Will energy efficiency stall climate disruption?

The world could hit its sustainable development goals if we invest in energy efficiency. But energy efficiency must be coupled with reduced consumption to be effective, argue David Suzuki and Ian Hanington.

city lights of new york seen from above

Energy efficiency could play a major role in reducing greenhouse gas emissions (Photo by Jakob Nilsson-Ehle, CC BY-SA 2.0)

In the race against the increasingly widespread and devastating consequences of climate change, solutions tend to focus on products and technologies. Renewable energy, electric vehicles, biofuels, carbon capture and storage and geoengineering get much of the attention, in part because they lead us to believe we can continue acting as usual. Those technologies must be part of the solution, but we must also consider our wasteful behaviours.

Conserving energy means consuming less, which isn’t a hallmark of our consumption-based economic system. Technology also comes into play with cutting energy use. Many experts argue that energy efficiency could play a major role in reducing greenhouse gas emissions, especially in industrial nations like Canada and the U.S., where we tend to waste a lot. Others point to a paradox whereby climate gains from efficiency are offset by reduced costs that increase energy demand.

One third of the world’s energy is consumed by buildings, but most are inefficient. According to Jennifer Layke, global director of World Resources Institute’s Energy Program, “Just implementing today’s best practices could cut global energy demand by one-third by 2050.”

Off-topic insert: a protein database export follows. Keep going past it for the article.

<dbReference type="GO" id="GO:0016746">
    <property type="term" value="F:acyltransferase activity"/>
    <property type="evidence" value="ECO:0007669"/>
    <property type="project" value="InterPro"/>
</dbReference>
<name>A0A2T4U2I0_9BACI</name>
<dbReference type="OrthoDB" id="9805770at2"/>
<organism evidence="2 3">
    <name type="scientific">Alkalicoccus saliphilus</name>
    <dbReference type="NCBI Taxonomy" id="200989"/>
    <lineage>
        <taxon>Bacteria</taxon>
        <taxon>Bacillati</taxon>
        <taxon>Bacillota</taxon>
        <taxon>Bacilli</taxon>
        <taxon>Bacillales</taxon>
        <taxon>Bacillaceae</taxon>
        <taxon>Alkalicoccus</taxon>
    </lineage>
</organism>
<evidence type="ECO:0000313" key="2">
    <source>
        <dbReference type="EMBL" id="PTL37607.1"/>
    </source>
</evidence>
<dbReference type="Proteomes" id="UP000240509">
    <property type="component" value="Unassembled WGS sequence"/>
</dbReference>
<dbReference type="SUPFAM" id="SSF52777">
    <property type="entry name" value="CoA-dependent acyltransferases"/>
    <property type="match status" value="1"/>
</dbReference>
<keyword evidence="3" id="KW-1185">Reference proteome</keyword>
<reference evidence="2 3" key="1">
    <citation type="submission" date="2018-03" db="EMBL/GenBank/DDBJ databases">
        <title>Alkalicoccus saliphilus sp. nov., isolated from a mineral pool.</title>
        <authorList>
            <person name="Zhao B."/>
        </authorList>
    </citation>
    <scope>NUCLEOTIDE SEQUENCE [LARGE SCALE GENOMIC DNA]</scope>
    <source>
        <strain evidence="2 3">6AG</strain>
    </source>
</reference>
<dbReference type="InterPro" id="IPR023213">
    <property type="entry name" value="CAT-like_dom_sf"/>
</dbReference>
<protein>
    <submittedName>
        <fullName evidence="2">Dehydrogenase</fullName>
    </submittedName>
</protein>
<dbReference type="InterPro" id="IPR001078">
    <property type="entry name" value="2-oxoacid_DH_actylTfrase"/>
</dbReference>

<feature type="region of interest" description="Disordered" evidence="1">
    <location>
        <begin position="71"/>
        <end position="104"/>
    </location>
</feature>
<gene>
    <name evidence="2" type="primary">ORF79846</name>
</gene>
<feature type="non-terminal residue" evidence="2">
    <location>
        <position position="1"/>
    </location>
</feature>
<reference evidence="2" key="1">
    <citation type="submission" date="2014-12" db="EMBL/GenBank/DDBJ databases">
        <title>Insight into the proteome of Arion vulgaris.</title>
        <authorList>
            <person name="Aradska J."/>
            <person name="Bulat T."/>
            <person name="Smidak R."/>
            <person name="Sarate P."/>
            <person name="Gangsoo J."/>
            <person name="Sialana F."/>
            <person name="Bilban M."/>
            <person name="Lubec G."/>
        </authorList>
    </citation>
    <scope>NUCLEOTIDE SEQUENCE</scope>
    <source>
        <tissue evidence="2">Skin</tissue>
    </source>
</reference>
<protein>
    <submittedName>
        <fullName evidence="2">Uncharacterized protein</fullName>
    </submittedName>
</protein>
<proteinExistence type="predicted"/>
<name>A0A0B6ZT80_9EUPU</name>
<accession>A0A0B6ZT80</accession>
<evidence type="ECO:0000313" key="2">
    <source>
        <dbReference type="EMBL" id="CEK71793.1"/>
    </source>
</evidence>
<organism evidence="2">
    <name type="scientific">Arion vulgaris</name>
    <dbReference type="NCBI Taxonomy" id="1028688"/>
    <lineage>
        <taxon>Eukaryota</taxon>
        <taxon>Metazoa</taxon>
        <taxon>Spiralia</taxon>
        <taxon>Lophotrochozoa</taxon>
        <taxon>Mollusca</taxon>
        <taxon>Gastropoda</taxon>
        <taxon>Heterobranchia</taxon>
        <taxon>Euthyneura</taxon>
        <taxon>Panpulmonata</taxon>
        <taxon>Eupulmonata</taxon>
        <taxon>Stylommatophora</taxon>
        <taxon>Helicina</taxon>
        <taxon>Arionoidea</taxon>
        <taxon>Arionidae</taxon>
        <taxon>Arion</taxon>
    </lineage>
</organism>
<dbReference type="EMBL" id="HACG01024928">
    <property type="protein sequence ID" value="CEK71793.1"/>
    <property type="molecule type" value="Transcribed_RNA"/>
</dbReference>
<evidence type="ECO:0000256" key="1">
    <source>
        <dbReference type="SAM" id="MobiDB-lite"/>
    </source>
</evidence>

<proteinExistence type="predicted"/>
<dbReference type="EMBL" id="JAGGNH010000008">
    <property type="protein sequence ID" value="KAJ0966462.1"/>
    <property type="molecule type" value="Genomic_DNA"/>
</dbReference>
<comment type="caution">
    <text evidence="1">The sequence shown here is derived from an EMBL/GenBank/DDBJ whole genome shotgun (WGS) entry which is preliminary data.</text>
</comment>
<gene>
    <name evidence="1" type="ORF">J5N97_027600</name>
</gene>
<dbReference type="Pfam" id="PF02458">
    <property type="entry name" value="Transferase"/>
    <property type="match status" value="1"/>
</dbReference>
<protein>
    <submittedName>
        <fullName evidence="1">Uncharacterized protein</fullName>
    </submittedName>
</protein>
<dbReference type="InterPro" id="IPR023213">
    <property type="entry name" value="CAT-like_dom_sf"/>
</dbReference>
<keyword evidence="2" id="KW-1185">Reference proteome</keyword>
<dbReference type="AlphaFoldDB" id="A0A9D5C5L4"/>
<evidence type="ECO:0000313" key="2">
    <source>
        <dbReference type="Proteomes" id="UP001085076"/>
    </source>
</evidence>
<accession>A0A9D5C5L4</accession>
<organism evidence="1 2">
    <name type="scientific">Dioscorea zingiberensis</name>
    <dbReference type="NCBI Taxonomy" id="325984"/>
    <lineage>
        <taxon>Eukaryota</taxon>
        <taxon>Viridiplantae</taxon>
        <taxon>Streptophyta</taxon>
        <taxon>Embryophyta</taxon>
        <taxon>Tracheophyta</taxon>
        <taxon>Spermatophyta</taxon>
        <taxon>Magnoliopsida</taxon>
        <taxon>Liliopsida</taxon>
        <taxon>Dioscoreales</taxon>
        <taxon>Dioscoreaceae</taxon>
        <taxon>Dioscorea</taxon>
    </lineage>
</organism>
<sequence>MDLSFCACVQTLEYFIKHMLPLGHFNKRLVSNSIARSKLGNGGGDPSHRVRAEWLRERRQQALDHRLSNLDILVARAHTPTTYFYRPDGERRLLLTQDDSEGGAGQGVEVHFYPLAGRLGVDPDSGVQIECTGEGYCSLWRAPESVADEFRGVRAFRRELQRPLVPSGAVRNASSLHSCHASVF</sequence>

A study in Nature Energy concluded that energy efficiency without expensive (and so far commercially unproven) technologies like carbon capture and storage could help the world limit global average temperature rise to 1.5 C above pre-industrial levels.

It seems simple. So, what’s holding us back? The desire of people to go on consuming as we’ve been encouraged to do since at least the end of the Second World War is one factor. Layke argues we also need to boost energy efficiency’s “cool factor.”

She and the scientists behind the Nature Energy study outline the many benefits of energy efficiency beyond reducing climate impacts. They also offer examples of technologies that will boost energy efficiency, including multi-use smart phones, programmable thermostats and electric autonomous vehicles.

“Improving the energy efficiency of buildings is a fast, cost-effective way to manage carbon pollution, spur economic development and enhance local air quality,” Layke wrote. It’s also a way for individuals and businesses to save money by reducing energy costs.

The authors of the Nature Energy study say a global push to energy efficiency would have the side benefit of helping the world meet sustainable development goals, including reducing hunger, increasing good health and well-being and providing affordable clean energy for everyone.